Friday, January 7, 2011

About the Velvet Hammer

I drank at the Velvet Hammer a couple of times with my buddy William in the days of lesser light. The last time I drank there was some time in 1984 when I was sitting next to some old drunk hippie who started a conversation with what he thought of the Ku Klux Klan and what he'd like to do to each of them.

He informed me, in a language not this delicate, that he'd like to severe the genitalia of these KKKers and shove in the mouths of their mothers. I was intent on finishing my drink and let him prate with his alcoholic bile--it had the memorized rhythm of a nursed resentment that could be rattled off, word for word, at split-second provocation--until the barmaid emerged from the back room and said "Okay, Bobby, just leave the man alone and let him enjoy his drink." Bobby, who'd maintained a slurring, snarling Gordian knot of a grimace, a result, no doubt, of too many years of blown opportunities and short term day jobs and shorter-term love affairs, suddenly let his face go slack, all those tight coils of resentment giving to the gravity of his situation.

He stared into his drink while the barmaid wiped the counter and emptied a bucket of ice into the bar well. It was a cozy little nest of diluted dreams defied the SoCal sunshine during its years on La Jolla Blvd., Bird Rock's ground zero for bad juju. The Velvet Hammer was, by the time I rolled in for drinks years after whatever conviviality it contained had lapsed and sputtered, was an enclosed argument with the sunny side of things.The last thing I recall while sitting there in this dark lounge, was when I noticed that the only source of illumination seemed to be the stray beams of sunshine that came through the cracks of the bar's entrance.  It seemed no one ever walked out that door, nor walked out, seeming that way until someone opened the door from the street, a thirsty man gritty under a work soaked collar. The sunlight flooded the bar for a moment and the three of us stared into the glare, each of us hoping in a variety of ways that this was the moment when things either got better or stopped altogether. Either way would be an improvement than the moment we were in,  which was timeless and fatal.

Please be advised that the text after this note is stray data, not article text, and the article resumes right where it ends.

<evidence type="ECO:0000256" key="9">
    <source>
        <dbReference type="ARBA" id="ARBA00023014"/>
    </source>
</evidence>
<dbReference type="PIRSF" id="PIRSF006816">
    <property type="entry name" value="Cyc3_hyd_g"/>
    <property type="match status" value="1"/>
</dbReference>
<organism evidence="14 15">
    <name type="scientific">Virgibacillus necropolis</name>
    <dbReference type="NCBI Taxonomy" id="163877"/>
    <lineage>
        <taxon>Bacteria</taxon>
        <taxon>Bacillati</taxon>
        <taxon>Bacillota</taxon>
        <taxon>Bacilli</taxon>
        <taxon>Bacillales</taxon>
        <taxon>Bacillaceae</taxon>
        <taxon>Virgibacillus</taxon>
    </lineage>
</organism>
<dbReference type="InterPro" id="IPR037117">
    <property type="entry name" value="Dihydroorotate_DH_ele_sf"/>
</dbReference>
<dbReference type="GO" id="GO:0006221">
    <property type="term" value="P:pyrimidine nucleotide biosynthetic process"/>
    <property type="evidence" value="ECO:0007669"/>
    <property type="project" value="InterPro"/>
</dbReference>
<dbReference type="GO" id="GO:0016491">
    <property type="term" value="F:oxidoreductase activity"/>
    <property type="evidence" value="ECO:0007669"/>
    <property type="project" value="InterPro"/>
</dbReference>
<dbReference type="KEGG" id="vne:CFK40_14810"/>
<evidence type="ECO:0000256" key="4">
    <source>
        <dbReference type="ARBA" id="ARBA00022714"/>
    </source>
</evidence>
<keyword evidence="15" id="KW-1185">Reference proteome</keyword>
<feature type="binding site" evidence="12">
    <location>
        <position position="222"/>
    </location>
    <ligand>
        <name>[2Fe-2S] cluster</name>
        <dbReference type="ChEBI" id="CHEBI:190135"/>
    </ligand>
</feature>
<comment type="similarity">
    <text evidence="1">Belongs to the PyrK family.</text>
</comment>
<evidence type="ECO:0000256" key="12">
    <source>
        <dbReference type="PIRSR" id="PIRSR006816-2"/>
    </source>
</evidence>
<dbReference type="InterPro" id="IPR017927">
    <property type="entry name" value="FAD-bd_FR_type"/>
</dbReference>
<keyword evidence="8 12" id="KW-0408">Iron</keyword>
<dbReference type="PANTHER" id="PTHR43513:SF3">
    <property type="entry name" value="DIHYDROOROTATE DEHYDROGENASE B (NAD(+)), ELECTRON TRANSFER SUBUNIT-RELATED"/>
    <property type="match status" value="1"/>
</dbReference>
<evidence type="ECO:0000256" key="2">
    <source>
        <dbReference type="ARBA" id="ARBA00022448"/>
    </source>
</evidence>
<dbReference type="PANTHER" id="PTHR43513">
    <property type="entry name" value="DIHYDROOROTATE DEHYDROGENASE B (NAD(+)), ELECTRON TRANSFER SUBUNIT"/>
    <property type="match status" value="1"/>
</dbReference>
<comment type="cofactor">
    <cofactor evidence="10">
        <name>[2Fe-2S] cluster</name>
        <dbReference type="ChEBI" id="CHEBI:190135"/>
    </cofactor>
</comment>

1 comment:

  1. These sort of testimonies need to be put down. Here’s another – I was in a bar in Bell, California around 1988 or so, where my friends Ryan and Bill were playing in a low-rent country & western band. Between sets, Ryan was approached by a scroungy-looking rounder who introduced himself as Richard. This gentleman had the lean, hunted look of a Confederate deserter. Immediately we all noticed his vest, which had two squirrel pelts sewn on them. He laughed about the animals skins and said, “Everything I touch I kill!” He went on to say that he had known Buddy Holly and the Big Bopper before they were killed in that plane crash. The drift in his conversation was starting to make us all nervous. Then Richard – in a moment of terrifying clarity – looked Ryan directly in the eye and said, “As you are I was – as I am, you shall be!” Ryan shrank back, trying to conceal the look of horror on his face. I thought I had walked into a scene from Faust…


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